There is no use at this moment in bickering over past faults and failures. Differences must be set aside. The strong must show up in defense of the weak against this counterfeit King in his shoddy crown. We must educate and discuss and act. So that when history writes this thing we will have emerged, one people, hearts thrumming, pots and pans clanging, rainbow streamers flapping in the wind.. victorious.

All We Ask is That You Love Them the Way We Do

For a short time I worked in a childcare setting caring for children under the age of two. I don’t have many fond memories of my time there mainly because the job had been misrepresented. I’d been lead to believe that the environment I’d be working in would be warm and welcoming. The kids would be exposed daily to art and nature. They’d learn kindness and compassion through caring for the center’s animals, and they’d eat wholesome food prepared fresh in the kitchen by a loving chef. 

Instead I found myself in a cramped room with women who seemed detached from their charges, focused instead on more mundane daily duties besides engaging the children. Nap time schedules were of critical importance as were diaper changing routines. Noisy toys were confiscated, and art projects were non-existent.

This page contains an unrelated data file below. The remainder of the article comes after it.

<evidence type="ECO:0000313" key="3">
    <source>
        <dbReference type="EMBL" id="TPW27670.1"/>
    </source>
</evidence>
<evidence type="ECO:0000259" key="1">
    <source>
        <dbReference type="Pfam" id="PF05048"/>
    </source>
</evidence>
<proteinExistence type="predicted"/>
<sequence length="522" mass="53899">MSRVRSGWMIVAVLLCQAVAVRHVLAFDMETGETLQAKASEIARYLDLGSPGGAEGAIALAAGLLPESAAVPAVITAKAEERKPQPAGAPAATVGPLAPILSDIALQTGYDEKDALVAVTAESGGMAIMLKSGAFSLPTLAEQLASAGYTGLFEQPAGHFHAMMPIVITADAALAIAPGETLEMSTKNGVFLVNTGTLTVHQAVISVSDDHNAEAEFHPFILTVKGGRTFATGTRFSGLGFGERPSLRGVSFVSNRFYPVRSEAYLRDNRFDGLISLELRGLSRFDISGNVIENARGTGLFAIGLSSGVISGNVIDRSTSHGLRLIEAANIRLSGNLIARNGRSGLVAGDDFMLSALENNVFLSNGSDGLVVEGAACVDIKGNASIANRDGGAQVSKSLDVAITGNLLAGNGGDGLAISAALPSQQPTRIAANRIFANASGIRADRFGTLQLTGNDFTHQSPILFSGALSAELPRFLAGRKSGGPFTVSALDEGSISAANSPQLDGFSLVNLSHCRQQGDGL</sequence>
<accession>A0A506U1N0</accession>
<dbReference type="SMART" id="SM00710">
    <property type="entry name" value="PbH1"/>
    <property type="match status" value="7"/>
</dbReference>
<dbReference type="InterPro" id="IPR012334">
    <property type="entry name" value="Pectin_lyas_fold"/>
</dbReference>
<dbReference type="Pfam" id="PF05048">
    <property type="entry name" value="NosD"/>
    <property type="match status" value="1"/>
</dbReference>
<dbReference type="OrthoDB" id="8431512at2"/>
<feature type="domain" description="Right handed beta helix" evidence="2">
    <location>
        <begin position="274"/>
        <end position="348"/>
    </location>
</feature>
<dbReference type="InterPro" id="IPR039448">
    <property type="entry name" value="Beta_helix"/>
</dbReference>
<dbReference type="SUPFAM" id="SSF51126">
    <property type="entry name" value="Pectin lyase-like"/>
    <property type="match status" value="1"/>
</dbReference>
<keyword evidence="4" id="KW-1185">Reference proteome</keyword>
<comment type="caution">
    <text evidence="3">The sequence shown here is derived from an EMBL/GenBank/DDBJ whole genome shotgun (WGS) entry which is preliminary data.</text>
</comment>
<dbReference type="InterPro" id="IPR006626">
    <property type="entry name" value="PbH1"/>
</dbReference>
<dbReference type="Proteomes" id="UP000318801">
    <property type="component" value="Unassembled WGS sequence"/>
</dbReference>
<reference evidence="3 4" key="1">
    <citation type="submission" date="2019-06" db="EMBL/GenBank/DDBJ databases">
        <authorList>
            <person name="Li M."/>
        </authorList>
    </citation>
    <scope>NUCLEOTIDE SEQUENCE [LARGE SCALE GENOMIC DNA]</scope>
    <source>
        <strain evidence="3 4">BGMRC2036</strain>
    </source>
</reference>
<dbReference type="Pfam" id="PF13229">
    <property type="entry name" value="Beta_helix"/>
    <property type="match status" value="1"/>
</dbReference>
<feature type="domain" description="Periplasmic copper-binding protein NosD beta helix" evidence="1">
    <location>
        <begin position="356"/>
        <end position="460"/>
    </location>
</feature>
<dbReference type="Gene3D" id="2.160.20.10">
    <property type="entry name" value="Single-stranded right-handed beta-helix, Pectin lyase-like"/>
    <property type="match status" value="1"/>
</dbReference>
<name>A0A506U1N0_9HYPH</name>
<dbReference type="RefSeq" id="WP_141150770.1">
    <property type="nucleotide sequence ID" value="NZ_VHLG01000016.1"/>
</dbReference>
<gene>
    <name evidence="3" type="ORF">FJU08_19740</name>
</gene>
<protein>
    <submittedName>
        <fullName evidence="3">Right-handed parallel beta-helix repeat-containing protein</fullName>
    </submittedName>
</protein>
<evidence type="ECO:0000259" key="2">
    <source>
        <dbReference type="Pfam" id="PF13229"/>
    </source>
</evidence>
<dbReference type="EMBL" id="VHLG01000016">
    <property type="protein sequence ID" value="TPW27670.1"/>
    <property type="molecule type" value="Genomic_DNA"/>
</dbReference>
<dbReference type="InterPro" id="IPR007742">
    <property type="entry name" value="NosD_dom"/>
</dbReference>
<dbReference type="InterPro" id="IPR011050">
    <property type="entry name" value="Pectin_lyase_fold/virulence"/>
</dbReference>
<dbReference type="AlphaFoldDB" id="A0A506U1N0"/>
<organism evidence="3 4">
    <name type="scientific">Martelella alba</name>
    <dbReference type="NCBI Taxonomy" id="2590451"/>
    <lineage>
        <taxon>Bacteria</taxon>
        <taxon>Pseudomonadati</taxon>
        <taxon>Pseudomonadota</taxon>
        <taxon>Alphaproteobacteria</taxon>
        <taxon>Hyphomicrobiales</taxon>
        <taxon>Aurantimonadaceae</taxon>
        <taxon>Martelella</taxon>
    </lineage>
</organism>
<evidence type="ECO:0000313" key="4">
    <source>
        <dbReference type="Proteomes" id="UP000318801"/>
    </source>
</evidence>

Those tiny people, with their hearts yearning to learn and grow, spent the majority of their days between a darkened room and a small porch where mess was kept to a minimum. The adjacent kitchen was a place to be avoided. Far from lovingly, the food was prepared by a cold woman from whom one could barely bring oneself to request a fork for fear of being berated. Portions were scant even as they met the minimum standards, and hungry kids behaved as such. 

My co-teachers whispered  amongst themselves about “ugly babies” and “needy mothers,” refusing always to hold and touch the most distraught children. One little boy spent entire days on the rug, looking stricken, clutching in his arms a stuffed dog and teddy bear. “These parents,” one teacher complained with an eye roll “they expect you to love their children the same way they do.”

I admit to wondering how the parents of our children could have allowed themselves to be hoodwinked. Having been sold the lie myself, I’d enrolled my son, then aged five, in the classroom opposite mine for the afternoons. On his second day I’d glanced out the window to witness him standing barefoot in the grass, wearing a pair of borrowed trousers several sizes too big that were cinched around his waist. The bottoms were filthy, the excess fabric flopping around under his little feet. His face showed real anxiety and he held tightly to his caregiver’s hand as this caregiver scanned the yard. I saw then that my son had spent two days completely unseen. I did not bring him back.

I stayed and persevered. My first co-teacher was replaced by a woman who cared dearly about the babies, so together we set about trying to create the kind of environment they deserved. Soon after, schedules were adjusted, and we were joined by a third. She was flaky and eccentric and equally loving. There was a rhythm. There were excursions out to visit the animals and time spent on the playground. There was a curriculum. Nap time schedules took a back seat and messes spilled out of the cubbies and baskets meant to contain them. The children were happier.